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Why Do Pipes Burst in the Winter?

It’s a nightmare scenario that no homeowner ever wants to find themselves dealing with: burst pipes. Burst pipes are more than just an annoying inconvenience—they can allow water into insulation and walling, leading to expensive water damage and mold growth. Plumbing companies that serve Collegeville, PA, most often sees burst pipes in the winter season. As the temperature starts to cool down, anticipating and preventing pipe emergencies is one of the most effective ways that homeowners can avoid damage to their property. But why do pipes burst in the first place, and what should you do if you find your pipes have exploded?

Water molecules are polarized—this means that they have one positive end and negative end of each molecule. This polarization means that water molecules are attracted to one another’s opposite ends. When water cools down, the molecules pack tightly together and become denser. However, this compaction is at competing odds with the molecule’s individual desire to stick together in a way that works with the “opposites attract” rule. The result is a unique crystalline structure that’s expansive, larger in size, and loosely connected by hydrogen bonds—ice.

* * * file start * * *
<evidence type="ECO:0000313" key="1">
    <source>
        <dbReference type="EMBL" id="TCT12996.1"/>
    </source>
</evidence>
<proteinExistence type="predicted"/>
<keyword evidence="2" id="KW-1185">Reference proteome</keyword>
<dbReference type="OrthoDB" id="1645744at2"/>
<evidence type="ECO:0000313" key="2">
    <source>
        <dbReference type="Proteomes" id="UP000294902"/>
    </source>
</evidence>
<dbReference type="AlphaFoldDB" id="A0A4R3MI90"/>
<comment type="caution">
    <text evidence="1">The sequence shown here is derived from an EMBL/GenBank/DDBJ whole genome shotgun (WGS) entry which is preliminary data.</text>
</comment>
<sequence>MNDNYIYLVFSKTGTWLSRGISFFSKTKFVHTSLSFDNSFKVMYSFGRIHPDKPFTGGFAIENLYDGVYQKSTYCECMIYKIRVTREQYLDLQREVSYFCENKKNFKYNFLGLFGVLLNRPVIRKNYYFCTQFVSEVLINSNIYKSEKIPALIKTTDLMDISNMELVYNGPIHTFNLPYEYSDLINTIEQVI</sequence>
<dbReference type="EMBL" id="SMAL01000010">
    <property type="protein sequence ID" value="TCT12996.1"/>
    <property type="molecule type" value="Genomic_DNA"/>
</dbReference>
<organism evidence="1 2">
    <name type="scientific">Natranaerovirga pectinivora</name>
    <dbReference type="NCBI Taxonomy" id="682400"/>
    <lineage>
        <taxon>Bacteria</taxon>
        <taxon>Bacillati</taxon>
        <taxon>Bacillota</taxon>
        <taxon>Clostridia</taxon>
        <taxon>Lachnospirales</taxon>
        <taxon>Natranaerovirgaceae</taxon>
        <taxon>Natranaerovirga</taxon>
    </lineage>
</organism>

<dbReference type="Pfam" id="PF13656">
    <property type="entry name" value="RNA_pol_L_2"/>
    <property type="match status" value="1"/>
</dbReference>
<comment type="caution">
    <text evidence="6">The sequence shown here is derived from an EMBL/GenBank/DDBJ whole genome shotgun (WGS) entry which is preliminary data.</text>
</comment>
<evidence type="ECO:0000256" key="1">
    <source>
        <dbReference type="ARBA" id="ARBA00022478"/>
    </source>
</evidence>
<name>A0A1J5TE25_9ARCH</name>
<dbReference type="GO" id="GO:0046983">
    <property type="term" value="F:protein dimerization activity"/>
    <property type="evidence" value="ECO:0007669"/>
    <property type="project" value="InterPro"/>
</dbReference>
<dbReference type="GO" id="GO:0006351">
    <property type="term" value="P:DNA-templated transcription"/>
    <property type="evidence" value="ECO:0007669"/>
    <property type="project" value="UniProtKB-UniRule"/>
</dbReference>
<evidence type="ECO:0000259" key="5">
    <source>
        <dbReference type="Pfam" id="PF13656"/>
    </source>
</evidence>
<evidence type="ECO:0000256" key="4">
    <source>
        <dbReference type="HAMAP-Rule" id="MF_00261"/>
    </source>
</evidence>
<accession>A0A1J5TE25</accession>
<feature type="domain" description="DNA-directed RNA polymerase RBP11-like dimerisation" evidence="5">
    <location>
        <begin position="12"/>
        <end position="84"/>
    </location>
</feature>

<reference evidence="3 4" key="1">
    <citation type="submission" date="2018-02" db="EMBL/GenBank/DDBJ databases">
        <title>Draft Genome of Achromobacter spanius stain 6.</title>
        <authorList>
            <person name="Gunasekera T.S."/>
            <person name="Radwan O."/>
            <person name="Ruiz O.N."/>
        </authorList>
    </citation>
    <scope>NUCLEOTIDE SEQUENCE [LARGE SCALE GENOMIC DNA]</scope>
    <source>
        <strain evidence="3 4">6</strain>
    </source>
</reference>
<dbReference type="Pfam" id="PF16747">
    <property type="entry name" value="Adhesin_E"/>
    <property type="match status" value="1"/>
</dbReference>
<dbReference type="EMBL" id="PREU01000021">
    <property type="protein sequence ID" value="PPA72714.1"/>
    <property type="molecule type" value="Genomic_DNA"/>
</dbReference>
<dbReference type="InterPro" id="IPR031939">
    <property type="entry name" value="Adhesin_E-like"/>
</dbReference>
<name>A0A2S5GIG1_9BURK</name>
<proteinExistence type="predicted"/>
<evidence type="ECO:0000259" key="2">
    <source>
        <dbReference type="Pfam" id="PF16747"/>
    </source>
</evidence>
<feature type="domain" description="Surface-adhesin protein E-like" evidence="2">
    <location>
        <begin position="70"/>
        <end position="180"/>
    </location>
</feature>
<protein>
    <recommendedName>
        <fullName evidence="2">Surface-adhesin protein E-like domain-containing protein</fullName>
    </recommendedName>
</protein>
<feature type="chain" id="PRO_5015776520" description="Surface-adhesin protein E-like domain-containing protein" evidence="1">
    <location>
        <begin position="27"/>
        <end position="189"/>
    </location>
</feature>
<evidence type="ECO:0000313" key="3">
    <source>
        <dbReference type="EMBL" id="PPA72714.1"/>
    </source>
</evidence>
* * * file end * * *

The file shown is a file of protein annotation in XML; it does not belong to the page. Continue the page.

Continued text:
When water freezes, ice crystals expand and take up more room in our pipes. Ice takes up about nine percent more room than its liquid counterpart. This may not seem like a huge difference but remember that pipes do not have the ability to stretch to accommodate this extra space. Thus, when still water is allowed to sit in your plumbing system in Gilbertsville, PA, in the winter and freeze, it may expand so dramatically that the pipe cannot handle the extra volume, resulting in a burst.

If you have a burst pipe in your home, your first call should be to an emergency plumber because waiting can cause more damage. This winter, call Drainmen Plumbing at 484-685-3336 if you run into any plumbing emergencies—our team is on-call 24/7 to save your home when disaster strikes!